The efficacy of time-pressured games on the anxiety of nursing students

Journal of Nursing & Care

ISSN: 2167-1168

Open Access

The efficacy of time-pressured games on the anxiety of nursing students

3rd World Congress on Nursing Education, Practice & Research

May 16-17, 2018 | Montreal, Canada

Khrissa Faith G Tamondong, Danielle Grace S Tan, Hannah Coleen A Tan, Jazelle S Tan, Patricia D Tanglao and Dennis S Cuadra

University of Santo Tomas, Philippines

Posters & Accepted Abstracts: J Nurs Care

Abstract :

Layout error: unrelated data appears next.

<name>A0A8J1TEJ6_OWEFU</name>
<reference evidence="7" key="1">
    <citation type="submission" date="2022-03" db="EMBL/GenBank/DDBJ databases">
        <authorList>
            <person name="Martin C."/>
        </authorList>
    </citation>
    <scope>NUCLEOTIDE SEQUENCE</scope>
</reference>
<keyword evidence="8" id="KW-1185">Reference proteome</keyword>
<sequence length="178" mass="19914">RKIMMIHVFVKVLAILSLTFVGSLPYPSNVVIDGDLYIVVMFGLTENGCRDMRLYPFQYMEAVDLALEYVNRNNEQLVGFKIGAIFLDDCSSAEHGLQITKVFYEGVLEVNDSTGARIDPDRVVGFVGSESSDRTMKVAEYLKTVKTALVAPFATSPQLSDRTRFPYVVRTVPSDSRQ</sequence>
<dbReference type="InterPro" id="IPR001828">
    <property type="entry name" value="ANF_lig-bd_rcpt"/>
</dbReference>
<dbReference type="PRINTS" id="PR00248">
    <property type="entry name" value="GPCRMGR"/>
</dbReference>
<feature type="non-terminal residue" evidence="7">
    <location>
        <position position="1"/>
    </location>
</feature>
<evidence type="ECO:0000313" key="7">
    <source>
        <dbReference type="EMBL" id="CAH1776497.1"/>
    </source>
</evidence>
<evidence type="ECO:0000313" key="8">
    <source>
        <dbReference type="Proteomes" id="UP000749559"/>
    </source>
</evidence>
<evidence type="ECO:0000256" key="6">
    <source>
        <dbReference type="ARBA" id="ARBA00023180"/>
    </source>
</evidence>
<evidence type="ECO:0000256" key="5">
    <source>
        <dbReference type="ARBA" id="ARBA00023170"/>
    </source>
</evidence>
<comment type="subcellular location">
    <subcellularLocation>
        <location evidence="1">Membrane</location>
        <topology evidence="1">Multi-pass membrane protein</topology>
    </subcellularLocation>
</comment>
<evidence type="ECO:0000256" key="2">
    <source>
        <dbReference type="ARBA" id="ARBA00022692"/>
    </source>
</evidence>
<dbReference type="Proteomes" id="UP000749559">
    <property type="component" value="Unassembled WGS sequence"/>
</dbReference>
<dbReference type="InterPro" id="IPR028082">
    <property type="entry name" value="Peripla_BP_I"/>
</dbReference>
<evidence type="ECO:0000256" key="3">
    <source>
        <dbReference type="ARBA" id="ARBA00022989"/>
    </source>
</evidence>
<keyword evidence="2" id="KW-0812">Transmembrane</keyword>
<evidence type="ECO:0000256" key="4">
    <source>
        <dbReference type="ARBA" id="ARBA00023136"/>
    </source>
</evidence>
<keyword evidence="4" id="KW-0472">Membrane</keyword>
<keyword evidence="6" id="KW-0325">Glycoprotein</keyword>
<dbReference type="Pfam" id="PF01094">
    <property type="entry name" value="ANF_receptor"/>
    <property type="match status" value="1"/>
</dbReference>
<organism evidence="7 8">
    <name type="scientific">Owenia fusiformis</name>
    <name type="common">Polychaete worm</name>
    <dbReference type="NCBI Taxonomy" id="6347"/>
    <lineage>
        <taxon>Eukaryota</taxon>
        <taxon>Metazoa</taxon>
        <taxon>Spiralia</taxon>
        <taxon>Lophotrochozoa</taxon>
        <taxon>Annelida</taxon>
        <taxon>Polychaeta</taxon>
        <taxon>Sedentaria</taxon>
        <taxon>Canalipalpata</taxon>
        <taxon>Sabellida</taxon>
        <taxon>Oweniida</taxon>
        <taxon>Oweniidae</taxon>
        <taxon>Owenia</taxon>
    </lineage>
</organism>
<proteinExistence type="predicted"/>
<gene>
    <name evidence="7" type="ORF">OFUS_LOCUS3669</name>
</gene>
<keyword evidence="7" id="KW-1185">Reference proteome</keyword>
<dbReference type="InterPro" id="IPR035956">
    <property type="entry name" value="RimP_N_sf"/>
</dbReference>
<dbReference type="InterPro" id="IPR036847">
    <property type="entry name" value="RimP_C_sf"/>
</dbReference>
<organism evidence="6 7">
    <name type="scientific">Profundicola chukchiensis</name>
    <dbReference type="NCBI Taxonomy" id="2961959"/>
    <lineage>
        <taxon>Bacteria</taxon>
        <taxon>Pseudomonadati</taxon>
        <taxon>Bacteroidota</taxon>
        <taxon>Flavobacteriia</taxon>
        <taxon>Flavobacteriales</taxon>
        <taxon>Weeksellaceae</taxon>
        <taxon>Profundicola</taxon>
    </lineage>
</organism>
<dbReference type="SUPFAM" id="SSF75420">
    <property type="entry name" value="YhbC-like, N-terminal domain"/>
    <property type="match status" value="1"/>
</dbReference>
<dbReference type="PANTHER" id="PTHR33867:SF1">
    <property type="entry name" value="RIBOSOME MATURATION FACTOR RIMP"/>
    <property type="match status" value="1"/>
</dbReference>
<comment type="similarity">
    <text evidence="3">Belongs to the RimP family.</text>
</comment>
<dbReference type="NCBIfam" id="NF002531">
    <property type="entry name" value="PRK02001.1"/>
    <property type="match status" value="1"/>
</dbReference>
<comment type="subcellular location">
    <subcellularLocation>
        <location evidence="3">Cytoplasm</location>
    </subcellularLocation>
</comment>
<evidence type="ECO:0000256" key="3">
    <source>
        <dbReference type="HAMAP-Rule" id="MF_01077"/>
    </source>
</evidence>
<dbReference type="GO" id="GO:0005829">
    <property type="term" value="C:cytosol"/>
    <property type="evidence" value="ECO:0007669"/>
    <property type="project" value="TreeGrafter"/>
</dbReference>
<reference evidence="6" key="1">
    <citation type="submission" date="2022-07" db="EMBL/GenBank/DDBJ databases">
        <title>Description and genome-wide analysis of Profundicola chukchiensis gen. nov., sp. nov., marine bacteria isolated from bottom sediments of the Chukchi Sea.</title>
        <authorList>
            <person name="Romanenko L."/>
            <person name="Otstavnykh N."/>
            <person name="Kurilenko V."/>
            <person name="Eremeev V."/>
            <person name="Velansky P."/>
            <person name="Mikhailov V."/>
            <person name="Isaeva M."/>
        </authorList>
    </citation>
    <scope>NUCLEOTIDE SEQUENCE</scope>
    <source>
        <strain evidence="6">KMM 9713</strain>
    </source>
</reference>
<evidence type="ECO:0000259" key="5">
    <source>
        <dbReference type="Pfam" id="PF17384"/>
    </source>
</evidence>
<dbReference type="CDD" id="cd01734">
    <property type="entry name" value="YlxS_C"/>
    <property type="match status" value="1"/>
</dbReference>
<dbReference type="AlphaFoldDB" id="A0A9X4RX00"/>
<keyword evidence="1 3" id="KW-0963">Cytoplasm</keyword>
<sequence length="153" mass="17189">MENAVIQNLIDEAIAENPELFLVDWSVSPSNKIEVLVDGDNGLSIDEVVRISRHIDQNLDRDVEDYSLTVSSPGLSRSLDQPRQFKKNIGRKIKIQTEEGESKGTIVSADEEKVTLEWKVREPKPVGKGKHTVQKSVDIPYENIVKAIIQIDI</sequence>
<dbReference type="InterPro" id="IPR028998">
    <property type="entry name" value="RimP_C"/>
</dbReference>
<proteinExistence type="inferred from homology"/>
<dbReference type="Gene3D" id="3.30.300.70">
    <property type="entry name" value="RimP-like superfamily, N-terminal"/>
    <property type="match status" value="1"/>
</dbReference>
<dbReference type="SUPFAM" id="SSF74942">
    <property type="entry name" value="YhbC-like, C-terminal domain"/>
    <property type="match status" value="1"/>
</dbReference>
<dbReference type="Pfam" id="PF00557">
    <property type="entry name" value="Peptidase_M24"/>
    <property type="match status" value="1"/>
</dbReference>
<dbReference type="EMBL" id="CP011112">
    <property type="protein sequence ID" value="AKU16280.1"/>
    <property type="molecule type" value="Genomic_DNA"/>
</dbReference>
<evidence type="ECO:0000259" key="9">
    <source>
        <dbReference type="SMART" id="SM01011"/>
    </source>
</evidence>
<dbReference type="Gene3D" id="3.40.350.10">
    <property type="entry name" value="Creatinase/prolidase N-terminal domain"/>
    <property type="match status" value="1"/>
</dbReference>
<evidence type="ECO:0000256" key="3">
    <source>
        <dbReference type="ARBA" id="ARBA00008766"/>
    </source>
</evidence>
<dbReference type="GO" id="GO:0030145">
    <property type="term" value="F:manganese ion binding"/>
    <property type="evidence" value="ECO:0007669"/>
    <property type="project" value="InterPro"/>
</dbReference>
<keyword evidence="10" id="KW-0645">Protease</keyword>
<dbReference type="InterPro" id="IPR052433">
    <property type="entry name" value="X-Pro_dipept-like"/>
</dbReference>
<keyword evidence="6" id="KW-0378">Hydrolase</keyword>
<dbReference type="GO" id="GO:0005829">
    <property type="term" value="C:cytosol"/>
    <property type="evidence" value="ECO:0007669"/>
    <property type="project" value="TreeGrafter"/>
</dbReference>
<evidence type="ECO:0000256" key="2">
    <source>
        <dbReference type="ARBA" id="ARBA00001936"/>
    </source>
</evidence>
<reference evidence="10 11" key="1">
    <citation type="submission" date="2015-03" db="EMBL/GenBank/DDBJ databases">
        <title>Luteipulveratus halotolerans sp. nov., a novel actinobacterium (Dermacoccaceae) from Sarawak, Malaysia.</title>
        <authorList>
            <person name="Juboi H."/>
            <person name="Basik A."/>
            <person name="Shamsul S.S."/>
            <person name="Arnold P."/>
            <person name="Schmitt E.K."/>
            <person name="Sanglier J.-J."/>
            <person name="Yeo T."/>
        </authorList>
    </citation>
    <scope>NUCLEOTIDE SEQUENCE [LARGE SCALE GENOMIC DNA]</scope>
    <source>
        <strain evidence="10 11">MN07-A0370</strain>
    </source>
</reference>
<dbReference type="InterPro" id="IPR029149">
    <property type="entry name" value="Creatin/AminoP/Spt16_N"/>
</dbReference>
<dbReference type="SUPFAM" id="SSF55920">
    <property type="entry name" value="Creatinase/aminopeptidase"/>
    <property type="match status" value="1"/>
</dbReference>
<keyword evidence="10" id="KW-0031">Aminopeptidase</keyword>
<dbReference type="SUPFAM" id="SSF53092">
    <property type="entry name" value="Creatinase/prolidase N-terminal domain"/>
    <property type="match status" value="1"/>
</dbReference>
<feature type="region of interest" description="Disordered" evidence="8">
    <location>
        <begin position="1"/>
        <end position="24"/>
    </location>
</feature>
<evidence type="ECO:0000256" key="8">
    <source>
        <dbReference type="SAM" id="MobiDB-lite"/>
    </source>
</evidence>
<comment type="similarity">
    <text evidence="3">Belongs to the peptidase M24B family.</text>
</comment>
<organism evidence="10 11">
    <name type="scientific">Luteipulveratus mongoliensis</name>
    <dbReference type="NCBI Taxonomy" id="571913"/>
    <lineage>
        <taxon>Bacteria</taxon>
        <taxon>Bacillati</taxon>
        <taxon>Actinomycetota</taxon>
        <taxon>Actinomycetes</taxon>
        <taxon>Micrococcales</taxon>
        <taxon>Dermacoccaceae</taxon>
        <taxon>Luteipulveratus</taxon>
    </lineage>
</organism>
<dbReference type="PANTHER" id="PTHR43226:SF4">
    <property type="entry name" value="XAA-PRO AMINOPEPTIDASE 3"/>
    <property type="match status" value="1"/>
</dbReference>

Aims: Research shows that anxiety happens to be common among nursing students due to being in a high-pressured environment, games have been known to decrease anxiety, and time-pressure appears to increase it. Studies show, however, that introducing a negative stimulus repeatedly is capable of desensitizing an individual to that specific stimulus. The study aimed to determine the efficacy of a time-pressured game among students experiencing anxiety. Methods: The study is a quasi-experimental design and 30 respondents were obtained using convenience sampling technique. Dr. Oz Show: The Anxiety Scale Test was adapted and utilized as a pre and post-test tool in measuring the subjects√ʬ?¬? levels of anxiety, and Amateur Surgeon 4 was the game utilized. The intervention was applied for 10 minutes, for 8 days non-consecutively in a span of four weeks. The statistical design used to measure the efficacy of the intervention was One-Way ANOVA. Results: Findings revealed a significant difference between the levels of anxiety of the subjects before and after the time-pressure game was provided for 8 days (Sig=0.007, p√ʬ?¬§0.05.). Conclusion: The findings of the study suggest the utilization of time-pressured games to decrease the levels of anxiety being experienced by not only nursing students, but also with educators and practitioners. The study also suggests the use of alternative interventions to decrease the anxiety of those in the nursing practice. Further research is needed to explore the efficacy of the study to other year levels, institutions, or other health-allied programs.

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